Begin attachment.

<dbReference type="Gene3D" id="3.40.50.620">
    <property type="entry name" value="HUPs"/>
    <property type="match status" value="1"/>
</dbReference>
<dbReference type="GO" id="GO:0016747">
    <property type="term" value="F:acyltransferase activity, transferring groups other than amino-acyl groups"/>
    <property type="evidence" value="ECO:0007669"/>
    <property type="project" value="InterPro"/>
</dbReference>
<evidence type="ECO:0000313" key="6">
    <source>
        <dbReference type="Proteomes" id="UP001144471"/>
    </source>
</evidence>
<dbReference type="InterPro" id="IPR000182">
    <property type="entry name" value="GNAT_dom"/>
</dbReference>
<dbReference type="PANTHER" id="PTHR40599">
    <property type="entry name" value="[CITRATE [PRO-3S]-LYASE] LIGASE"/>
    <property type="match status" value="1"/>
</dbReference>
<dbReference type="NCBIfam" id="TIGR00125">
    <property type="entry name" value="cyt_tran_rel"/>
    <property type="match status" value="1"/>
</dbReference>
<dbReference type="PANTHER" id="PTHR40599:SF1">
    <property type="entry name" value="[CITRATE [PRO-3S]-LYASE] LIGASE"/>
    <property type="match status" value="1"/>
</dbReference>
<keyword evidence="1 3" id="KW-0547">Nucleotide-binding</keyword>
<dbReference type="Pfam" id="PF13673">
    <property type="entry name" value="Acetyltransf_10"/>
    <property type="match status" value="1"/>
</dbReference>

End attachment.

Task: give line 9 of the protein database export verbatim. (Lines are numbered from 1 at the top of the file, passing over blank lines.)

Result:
</dbReference>